It’s a heck of a thing for a book to carry an endorsement from Gillian Flynn on the cover, but this one definitely deserves such an accolade. Welcome to the twisted world of Mike and Verity.
Mike’s a highly successful banker with a difficult past and he’s back from New York, determined to rekindle things with his ex-girlfriend, Verity- although he’s not convinced that they ever really ended it. To him, her refusal to engage with him and her upcoming marriage to someone else is just another stage in their private sexual game, which they call Crave. It’s not that she doesn’t want him, he believes, but that she’s making him work hard to win her back, the thrill of the chase leading to the ultimate reunion. He’s even gone so far to buy a house and furnish it with everything Verity likes. Theirs is a life of money, luxury and being used to getting what they want. In Mike’s mind, they’re perfect for each other and anyone else is just a distraction.
Determined, he pursues her. And, of course, it goes very horribly wrong and both Mike and Verity end up facing the long arm of the law.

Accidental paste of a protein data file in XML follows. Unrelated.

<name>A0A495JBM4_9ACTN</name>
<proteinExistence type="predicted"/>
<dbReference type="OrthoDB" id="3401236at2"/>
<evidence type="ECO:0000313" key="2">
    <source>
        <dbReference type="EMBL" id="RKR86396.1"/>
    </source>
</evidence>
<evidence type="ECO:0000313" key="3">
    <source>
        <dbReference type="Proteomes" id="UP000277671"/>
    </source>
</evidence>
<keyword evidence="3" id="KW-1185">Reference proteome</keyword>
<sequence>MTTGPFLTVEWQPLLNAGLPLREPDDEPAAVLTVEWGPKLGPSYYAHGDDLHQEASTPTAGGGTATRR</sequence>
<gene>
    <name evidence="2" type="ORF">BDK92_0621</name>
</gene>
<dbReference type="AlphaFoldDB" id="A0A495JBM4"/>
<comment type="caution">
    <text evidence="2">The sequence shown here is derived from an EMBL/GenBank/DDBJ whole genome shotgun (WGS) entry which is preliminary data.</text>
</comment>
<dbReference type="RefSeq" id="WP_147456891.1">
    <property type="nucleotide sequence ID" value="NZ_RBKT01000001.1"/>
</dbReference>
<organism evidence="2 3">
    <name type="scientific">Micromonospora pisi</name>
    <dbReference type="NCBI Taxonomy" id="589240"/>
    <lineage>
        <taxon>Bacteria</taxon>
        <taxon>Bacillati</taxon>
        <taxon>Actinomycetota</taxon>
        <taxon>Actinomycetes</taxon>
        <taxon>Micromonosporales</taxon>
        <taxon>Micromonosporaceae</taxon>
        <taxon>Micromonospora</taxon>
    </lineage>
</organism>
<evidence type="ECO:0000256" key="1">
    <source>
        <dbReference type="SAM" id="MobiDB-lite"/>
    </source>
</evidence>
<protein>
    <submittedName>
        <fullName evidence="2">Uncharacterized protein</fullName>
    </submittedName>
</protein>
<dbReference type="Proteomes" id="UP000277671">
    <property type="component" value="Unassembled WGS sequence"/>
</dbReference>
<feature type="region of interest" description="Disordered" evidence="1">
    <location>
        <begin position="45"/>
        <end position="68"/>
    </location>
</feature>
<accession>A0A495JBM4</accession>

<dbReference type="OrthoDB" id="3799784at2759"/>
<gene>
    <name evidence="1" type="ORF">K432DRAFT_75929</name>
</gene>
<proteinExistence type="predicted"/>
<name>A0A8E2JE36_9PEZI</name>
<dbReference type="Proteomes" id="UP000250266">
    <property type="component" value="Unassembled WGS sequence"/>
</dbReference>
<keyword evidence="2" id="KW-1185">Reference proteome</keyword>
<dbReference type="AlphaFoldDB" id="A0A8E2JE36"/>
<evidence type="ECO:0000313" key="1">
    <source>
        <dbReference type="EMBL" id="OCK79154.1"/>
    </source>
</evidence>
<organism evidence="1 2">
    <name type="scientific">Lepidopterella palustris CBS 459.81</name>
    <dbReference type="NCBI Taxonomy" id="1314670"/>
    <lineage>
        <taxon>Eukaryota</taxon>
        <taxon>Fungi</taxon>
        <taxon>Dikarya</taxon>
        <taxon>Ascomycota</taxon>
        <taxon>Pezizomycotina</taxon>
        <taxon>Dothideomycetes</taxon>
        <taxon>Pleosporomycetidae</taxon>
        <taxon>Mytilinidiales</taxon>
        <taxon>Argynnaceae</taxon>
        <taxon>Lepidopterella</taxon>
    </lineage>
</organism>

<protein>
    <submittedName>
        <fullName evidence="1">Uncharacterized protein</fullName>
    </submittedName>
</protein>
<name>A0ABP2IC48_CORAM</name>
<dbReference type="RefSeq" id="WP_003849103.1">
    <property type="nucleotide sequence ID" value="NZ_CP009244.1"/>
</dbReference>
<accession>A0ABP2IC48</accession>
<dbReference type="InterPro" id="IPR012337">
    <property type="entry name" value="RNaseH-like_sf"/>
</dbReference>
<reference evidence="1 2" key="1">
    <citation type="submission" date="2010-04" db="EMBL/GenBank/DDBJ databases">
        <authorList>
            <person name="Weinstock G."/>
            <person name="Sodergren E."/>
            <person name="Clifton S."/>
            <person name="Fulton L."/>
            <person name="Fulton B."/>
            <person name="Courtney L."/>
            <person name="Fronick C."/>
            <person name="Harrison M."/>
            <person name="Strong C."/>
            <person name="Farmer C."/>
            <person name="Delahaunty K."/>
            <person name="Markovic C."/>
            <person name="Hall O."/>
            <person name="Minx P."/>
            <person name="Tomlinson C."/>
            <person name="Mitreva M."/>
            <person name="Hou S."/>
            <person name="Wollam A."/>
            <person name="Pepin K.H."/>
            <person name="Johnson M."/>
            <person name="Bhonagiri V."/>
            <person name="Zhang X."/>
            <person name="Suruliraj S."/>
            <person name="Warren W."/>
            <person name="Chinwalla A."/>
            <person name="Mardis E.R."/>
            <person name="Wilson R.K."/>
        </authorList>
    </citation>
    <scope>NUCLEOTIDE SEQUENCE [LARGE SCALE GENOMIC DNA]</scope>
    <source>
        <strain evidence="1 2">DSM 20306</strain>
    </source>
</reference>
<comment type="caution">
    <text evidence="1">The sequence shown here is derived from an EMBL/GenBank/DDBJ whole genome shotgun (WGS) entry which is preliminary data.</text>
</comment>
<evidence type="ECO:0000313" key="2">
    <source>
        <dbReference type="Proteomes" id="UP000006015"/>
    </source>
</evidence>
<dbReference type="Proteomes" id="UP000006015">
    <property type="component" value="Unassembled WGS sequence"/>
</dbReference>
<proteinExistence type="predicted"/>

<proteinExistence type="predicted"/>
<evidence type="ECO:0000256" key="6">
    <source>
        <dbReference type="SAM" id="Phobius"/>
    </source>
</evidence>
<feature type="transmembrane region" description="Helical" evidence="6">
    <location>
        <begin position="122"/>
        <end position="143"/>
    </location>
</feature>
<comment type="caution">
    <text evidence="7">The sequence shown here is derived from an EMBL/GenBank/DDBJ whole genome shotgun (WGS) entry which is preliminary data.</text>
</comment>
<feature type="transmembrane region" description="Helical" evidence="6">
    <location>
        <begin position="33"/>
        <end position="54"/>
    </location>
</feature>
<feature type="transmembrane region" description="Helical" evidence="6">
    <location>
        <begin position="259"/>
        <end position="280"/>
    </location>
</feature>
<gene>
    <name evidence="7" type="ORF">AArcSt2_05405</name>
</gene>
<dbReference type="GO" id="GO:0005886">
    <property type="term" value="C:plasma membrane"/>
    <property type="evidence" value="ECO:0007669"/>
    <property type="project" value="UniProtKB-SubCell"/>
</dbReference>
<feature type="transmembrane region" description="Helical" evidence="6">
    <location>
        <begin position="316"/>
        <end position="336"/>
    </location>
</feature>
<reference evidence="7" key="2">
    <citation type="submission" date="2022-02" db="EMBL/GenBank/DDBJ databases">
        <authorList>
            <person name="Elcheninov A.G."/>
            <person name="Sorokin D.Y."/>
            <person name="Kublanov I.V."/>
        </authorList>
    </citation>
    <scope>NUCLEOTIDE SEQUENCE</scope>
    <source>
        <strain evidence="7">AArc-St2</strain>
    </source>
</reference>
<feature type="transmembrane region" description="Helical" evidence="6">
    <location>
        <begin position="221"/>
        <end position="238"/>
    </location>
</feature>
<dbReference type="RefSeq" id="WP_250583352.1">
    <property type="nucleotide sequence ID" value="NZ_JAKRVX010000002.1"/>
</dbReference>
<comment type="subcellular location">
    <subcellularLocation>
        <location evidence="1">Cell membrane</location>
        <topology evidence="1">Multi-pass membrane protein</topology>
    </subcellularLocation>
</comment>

Mike is a strange protagonist: clearly a sociopath, with other underlying issues, his is an uncomfortable world for a reader to spend time in. But I couldn’t get enough. The characters are not black-and-white and everything is twisted during a trial. It’s a clever exploration of how perceptions are individual and what we feel inside may not be quite what’s projected to those around us. Mike is a deeply disturbed character, but I weirdly found myself feeling sorry for him, despite everything; Verity is a victim, but it’s possible to view her as something else, as those around her twist in the currents of what Mike has done. Both are unpleasant in their way, but everything is muddied when seen through Mike’s idolising of Verity in everything that he does.
Modern thrillers often follow a similar path. It’s unusual to see the story from the side of the pursuer, we’re used to reading these books from the point of view of the criminal. I felt drawn in by the strange psychology of the story and it’s a clever book that’s well worth a read, especially as I’d love to know what other people think of it.